I’m not normally a fan of weddings. Funerals are great because you learn things — and anyway, the outcome is certain. But weddings? When you reach my age you realise there are a diminishing number of Saturdays left in your life, and the case is not obvious for standing around with people you don’t know and may never see again.
But this Saturday was different. There was something perfect about it. The marriage, short and very sweet, took place in the lovely little church of St Michael and All Angels in the Derbyshire village of Church Broughton.
Kate was marrying Doug, the ceremony officiated by her mother, Jane, who’s about to retire as the local vicar and makes you wonder why the Church of England so long denied itself the calm, steady, unshowy spirituality that a woman can bring to the ministry.
At the reception in a sunny rural garden I was overtaken by a perfect peace. It was so, so English. The gathering was not (in today’s lingo) diverse, but its very heterogeneity — English families, mostly of a certain class, nice people, mostly rural, mostly local — gave the occasion an air of mild, friendly self-assurance: the England of George Eliot, who well knew this corner of the Midlands: an England still so recognisable.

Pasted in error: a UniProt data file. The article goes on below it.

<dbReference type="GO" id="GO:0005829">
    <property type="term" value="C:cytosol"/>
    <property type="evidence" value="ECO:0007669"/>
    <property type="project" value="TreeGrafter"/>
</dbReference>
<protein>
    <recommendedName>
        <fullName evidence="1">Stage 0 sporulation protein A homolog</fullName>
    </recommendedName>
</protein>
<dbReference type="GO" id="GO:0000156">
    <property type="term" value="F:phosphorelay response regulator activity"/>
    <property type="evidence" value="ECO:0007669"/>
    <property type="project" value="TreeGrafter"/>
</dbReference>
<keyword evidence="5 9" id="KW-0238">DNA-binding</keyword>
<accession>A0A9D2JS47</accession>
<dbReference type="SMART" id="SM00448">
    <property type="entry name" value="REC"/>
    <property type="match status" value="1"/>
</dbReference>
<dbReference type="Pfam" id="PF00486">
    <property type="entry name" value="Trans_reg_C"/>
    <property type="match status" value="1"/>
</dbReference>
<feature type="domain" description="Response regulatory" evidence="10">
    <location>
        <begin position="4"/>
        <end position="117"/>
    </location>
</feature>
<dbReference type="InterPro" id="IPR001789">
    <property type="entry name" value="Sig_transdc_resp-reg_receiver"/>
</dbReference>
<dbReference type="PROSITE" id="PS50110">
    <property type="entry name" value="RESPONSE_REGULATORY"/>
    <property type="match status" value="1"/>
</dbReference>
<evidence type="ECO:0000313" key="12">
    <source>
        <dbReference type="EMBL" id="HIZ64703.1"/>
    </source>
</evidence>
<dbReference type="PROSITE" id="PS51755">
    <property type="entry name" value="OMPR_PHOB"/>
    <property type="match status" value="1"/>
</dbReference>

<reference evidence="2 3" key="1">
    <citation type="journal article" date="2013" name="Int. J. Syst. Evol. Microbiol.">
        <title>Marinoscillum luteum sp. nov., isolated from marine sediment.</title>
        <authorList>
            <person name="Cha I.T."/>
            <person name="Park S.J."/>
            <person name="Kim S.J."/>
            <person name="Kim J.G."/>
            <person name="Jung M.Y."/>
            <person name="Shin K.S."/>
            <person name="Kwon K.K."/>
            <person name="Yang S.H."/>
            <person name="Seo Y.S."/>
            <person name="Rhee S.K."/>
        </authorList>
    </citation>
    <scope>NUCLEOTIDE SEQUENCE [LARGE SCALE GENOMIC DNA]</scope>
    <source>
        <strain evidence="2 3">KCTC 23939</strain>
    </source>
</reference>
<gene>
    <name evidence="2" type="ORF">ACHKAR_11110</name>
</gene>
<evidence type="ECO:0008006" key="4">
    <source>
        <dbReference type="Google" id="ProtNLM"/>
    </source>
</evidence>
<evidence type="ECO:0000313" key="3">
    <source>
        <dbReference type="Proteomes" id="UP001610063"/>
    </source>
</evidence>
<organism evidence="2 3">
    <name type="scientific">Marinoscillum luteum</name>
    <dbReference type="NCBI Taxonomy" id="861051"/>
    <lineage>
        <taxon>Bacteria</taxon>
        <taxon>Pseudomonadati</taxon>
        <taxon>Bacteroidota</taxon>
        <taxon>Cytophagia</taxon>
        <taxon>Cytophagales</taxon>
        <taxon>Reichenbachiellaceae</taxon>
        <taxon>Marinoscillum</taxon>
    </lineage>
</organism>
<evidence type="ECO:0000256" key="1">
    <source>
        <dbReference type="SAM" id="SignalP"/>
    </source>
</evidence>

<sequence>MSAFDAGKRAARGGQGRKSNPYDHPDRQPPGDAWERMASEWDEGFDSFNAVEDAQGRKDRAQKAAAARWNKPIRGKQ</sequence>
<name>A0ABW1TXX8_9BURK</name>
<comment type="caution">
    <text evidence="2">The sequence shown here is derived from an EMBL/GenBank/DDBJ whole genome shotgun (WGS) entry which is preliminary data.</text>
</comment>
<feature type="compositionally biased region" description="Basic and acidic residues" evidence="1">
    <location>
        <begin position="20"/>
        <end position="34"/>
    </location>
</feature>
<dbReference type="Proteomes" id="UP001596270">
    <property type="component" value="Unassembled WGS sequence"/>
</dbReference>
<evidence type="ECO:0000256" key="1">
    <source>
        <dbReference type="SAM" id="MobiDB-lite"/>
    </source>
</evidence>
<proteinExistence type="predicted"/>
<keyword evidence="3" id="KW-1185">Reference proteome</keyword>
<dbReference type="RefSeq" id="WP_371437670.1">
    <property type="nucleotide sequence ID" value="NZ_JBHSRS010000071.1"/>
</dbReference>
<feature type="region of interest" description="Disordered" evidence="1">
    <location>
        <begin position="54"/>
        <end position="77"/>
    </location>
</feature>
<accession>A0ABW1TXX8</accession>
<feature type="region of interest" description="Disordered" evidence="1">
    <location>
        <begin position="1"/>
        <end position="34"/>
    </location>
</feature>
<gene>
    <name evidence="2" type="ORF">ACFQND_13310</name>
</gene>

I say “an” England. There are other Englands and we love them differently; but in an age of identity politics let’s recognise that this England too has a quiet identity, as strong as it is gentle.